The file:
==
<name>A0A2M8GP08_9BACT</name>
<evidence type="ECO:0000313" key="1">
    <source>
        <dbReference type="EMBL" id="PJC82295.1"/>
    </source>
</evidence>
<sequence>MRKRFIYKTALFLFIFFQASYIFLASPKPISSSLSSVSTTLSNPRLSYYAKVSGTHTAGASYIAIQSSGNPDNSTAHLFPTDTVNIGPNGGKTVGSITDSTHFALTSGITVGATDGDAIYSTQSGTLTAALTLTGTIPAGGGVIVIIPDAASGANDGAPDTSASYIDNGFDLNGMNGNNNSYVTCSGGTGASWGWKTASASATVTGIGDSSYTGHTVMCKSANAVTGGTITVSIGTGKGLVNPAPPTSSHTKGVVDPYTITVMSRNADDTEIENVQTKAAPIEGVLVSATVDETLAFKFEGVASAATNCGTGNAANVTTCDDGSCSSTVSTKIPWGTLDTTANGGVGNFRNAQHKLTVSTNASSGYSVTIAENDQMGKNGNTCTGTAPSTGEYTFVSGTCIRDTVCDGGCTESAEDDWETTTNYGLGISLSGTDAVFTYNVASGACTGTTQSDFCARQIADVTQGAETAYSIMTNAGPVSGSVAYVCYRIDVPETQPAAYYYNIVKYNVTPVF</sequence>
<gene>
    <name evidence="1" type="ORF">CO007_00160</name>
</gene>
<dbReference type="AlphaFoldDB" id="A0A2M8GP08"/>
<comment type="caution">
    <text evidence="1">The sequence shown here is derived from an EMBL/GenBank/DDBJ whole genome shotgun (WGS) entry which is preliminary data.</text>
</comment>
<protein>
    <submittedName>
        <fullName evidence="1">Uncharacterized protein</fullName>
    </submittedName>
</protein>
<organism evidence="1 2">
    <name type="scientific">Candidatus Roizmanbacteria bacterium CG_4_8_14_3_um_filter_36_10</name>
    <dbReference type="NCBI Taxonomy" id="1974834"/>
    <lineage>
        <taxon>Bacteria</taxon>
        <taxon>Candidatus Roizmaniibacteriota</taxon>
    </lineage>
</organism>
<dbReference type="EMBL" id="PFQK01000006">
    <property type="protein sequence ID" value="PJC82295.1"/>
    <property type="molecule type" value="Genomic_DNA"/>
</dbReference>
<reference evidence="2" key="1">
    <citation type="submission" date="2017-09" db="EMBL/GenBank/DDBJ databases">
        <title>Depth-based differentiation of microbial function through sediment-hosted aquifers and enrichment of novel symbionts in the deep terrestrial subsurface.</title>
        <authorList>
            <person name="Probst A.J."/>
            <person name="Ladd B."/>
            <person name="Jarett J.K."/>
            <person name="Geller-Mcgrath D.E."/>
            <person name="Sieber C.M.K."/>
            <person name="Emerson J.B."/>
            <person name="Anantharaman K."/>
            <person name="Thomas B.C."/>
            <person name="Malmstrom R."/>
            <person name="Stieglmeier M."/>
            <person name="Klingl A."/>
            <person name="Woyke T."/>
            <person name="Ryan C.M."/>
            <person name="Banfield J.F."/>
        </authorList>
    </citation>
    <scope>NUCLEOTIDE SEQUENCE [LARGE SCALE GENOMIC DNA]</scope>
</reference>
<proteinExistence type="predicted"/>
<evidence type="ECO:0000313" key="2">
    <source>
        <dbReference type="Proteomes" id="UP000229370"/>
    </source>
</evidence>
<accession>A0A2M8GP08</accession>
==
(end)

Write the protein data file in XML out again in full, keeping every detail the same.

<name>A0A2M8GP08_9BACT</name>
<evidence type="ECO:0000313" key="1">
    <source>
        <dbReference type="EMBL" id="PJC82295.1"/>
    </source>
</evidence>
<sequence>MRKRFIYKTALFLFIFFQASYIFLASPKPISSSLSSVSTTLSNPRLSYYAKVSGTHTAGASYIAIQSSGNPDNSTAHLFPTDTVNIGPNGGKTVGSITDSTHFALTSGITVGATDGDAIYSTQSGTLTAALTLTGTIPAGGGVIVIIPDAASGANDGAPDTSASYIDNGFDLNGMNGNNNSYVTCSGGTGASWGWKTASASATVTGIGDSSYTGHTVMCKSANAVTGGTITVSIGTGKGLVNPAPPTSSHTKGVVDPYTITVMSRNADDTEIENVQTKAAPIEGVLVSATVDETLAFKFEGVASAATNCGTGNAANVTTCDDGSCSSTVSTKIPWGTLDTTANGGVGNFRNAQHKLTVSTNASSGYSVTIAENDQMGKNGNTCTGTAPSTGEYTFVSGTCIRDTVCDGGCTESAEDDWETTTNYGLGISLSGTDAVFTYNVASGACTGTTQSDFCARQIADVTQGAETAYSIMTNAGPVSGSVAYVCYRIDVPETQPAAYYYNIVKYNVTPVF</sequence>
<gene>
    <name evidence="1" type="ORF">CO007_00160</name>
</gene>
<dbReference type="AlphaFoldDB" id="A0A2M8GP08"/>
<comment type="caution">
    <text evidence="1">The sequence shown here is derived from an EMBL/GenBank/DDBJ whole genome shotgun (WGS) entry which is preliminary data.</text>
</comment>
<protein>
    <submittedName>
        <fullName evidence="1">Uncharacterized protein</fullName>
    </submittedName>
</protein>
<organism evidence="1 2">
    <name type="scientific">Candidatus Roizmanbacteria bacterium CG_4_8_14_3_um_filter_36_10</name>
    <dbReference type="NCBI Taxonomy" id="1974834"/>
    <lineage>
        <taxon>Bacteria</taxon>
        <taxon>Candidatus Roizmaniibacteriota</taxon>
    </lineage>
</organism>
<dbReference type="EMBL" id="PFQK01000006">
    <property type="protein sequence ID" value="PJC82295.1"/>
    <property type="molecule type" value="Genomic_DNA"/>
</dbReference>
<reference evidence="2" key="1">
    <citation type="submission" date="2017-09" db="EMBL/GenBank/DDBJ databases">
        <title>Depth-based differentiation of microbial function through sediment-hosted aquifers and enrichment of novel symbionts in the deep terrestrial subsurface.</title>
        <authorList>
            <person name="Probst A.J."/>
            <person name="Ladd B."/>
            <person name="Jarett J.K."/>
            <person name="Geller-Mcgrath D.E."/>
            <person name="Sieber C.M.K."/>
            <person name="Emerson J.B."/>
            <person name="Anantharaman K."/>
            <person name="Thomas B.C."/>
            <person name="Malmstrom R."/>
            <person name="Stieglmeier M."/>
            <person name="Klingl A."/>
            <person name="Woyke T."/>
            <person name="Ryan C.M."/>
            <person name="Banfield J.F."/>
        </authorList>
    </citation>
    <scope>NUCLEOTIDE SEQUENCE [LARGE SCALE GENOMIC DNA]</scope>
</reference>
<proteinExistence type="predicted"/>
<evidence type="ECO:0000313" key="2">
    <source>
        <dbReference type="Proteomes" id="UP000229370"/>
    </source>
</evidence>
<accession>A0A2M8GP08</accession>